The Bearcats scored 48 points after halftime in their win over Middle Tennessee State matching their most points scored in a half this season.
Cincinnati Bearcats forward Justin Jackson (5) works against the Middle Tennessee Blue Raiders forward Shawn Jones (12) in the second half at FifthThird Arena.
Frank Victores / USA TODAY Sports
By Kevin Goheen
CINCINNATI -- It's amazing what a little offense will do for a basketball team. No one questions the ability of the Cincinnati Bearcats to defend opponents but it always feels better when shots start falling through the net.
The Bearcats felt a whole lot better about themselves after the second half of Saturday's 69-48 win over Middle Tennessee State at Fifth Third Arena. UC scored 48 points after halftime, equaling the most it has scored in a single half this season, while making 17 of the 28 shots it took. The Bearcats had 11 of their 16 assists in the second half.
It was an offensive explosion, no doubt, but it started with a fundamental staple of UC's game.
"That starts with your defense," said head coach Mick Cronin. "It starts with taking away what they're trying to do, pressure on the ball, getting in the passing lanes."
UC held the Blue Raiders to 26.7 percent shooting from the field and out-rebounded them 37-30, including 20-9 in the second half. MTSU had a 9-0 edge in second chance points in the first half as the teams were tied 21-21. UC flipped that to 11-4 in the second half and held MTSU to just two baskets on the fastbreak the entire game.
Just shoot when you're open. I'm sick of taking guys out of the game for not shooting
This was a solid MTSU team that UC manhandled in the second half. The Blue Raiders (8-4) were an NCAA tournament team last season and their previous losses have been to other 2013 tournament teams: at Florida, against Belmont and at Mississippi. UC held leading scorers Shawn Jones and Neiko Hunter to a combined 11 points, or 15 points under their combined averages.
Bearcats allowed New Mexico and Xavier to shoot at least 50 percent from the field in consecutive losses. In beating Pittsburgh 44-43 on Tuesday and in Saturday's win, the Bearcats allowed a combined 28.8 field goal percentage.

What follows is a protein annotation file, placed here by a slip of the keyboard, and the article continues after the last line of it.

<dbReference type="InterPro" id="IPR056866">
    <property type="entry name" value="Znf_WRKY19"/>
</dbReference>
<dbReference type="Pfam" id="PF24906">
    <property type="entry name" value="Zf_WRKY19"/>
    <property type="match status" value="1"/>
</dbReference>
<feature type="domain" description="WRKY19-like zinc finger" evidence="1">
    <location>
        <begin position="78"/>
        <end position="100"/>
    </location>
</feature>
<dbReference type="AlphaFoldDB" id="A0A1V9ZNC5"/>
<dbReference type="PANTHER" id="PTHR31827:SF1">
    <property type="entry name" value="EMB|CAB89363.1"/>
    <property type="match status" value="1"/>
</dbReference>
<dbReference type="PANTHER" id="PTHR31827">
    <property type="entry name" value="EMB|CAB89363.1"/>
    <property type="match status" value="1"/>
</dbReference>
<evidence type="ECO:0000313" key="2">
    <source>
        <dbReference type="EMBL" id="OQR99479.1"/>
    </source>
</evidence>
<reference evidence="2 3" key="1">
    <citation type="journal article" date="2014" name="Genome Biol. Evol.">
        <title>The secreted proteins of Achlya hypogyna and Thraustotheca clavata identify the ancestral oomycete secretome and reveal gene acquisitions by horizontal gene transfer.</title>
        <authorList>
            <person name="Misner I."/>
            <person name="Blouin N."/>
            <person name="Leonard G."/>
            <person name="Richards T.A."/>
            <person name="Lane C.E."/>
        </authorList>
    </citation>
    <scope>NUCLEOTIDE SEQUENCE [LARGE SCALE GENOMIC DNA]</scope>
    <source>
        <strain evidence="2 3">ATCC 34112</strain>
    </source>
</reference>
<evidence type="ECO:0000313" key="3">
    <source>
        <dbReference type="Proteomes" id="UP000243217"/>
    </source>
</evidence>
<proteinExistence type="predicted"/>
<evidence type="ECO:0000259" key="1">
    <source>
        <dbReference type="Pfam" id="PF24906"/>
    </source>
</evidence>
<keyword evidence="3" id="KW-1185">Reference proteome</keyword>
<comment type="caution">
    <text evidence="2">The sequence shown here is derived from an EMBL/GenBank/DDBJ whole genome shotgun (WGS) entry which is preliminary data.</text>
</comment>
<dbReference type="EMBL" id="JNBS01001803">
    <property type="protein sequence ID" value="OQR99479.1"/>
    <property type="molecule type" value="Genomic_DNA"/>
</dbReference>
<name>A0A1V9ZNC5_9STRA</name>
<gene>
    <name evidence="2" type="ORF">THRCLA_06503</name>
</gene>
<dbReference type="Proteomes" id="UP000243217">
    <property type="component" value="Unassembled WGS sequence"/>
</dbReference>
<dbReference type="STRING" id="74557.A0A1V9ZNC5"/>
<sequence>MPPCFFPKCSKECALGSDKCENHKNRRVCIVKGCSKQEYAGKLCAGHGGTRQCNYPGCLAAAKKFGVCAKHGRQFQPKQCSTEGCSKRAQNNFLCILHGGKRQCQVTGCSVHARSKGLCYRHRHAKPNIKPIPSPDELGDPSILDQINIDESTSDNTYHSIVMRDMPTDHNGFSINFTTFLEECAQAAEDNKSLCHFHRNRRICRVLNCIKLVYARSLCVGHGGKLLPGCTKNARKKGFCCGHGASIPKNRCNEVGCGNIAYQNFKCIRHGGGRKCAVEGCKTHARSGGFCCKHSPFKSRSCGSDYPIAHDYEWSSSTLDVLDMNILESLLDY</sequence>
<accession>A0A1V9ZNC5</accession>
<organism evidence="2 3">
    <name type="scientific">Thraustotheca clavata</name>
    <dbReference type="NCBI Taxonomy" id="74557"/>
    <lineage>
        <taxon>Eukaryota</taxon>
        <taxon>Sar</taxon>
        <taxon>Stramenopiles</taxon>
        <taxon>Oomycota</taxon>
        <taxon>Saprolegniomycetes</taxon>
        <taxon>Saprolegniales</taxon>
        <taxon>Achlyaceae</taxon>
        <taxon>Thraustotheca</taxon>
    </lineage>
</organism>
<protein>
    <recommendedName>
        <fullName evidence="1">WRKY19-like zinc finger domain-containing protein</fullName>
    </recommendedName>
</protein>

Sean Kilpatrick equaled his season high with 23 points, 16 of them coming in the second half on 6-of-10 shooting, while Justin Jackson had his third double-double of the season with 16 points and 12 rebounds. The rebounds equaled a career high, as did the four steals he had. It was the contributions the Bearcats got from the rest of the roster that proved the difference.
Kilpatrick is going to be the focus of any defense UC faces.
"I pay that no attention at all," said Kilpatrick. "I just really worry about getting everyone else involved and I worry about winning. Get everyone involved and once they see everyone else hitting and everyone else scoring, of course they'll start leaning back on me and that's when I'll take my chances. I really just let the game come to me and let everyone else do their thing."
No one was really doing much of anything in the first half. It was the fourth consecutive game the Bearcats failed to score more than 25 points in the first half. Forwards Shaquille Thomas and Jermaine Sanders didn't score, combining for just one shot attempted. The pair had 13 points on 4-of-7 shooting in the second half. Thomas started but sat on the bench the final 14:48 of the first half because he wouldn't shoot.
"Just shoot when you're open. I'm sick of taking guys out of the game for not shooting," said Cronin. "I've never done it as much as I have (this season). Usually I take guys out for not playing defense, but with this team, Troy Caupain, him and G (Ge'Lawn Guyn), they keep coming out of the game because neither one of them will shoot when they're open.
"If you don't shoot when you're open you're going to drive into the defense and they're going to steal it. This game isn't that complicated."
Thomas was back on the floor to start the second half. He had an offensive rebound that led to a Kilpatrick 3-pointer and his own conventional 3-point play in the first two minutes of the half.
"Shaq is talented in many ways," said Jackson. "He's 6-7 playing the two and the three. There's not too many guys in college playing the two and three at 6-7 and he can move. Shaq can bring a lot to the table and the way you saw Shaq play in the second half is what we're used to and what we expect out of Shaq."
Kilpatrick is the only player who is in the same role as he was a season ago for the Bearcats. Caupain, Kevin Johnson and Jermaine Lawrence are freshman getting significant minutes in the rotation. The Bearcats are a work-in-progress. That's especially true on offense, but it was just a step in the process.
"My job, for us to realize our potential, is to develop our younger players," said Cronin. "That's the answer. And keep developing Justin in the low post, because you've got to have answers when other teams score. You've got to answer them back. Jermaine Sanders knocking down some shots, Shaq Thomas going to the rim and finishing, those are big plays for us. I believe our three freshmen have tremendous talent. Now, we just have to keep developing them."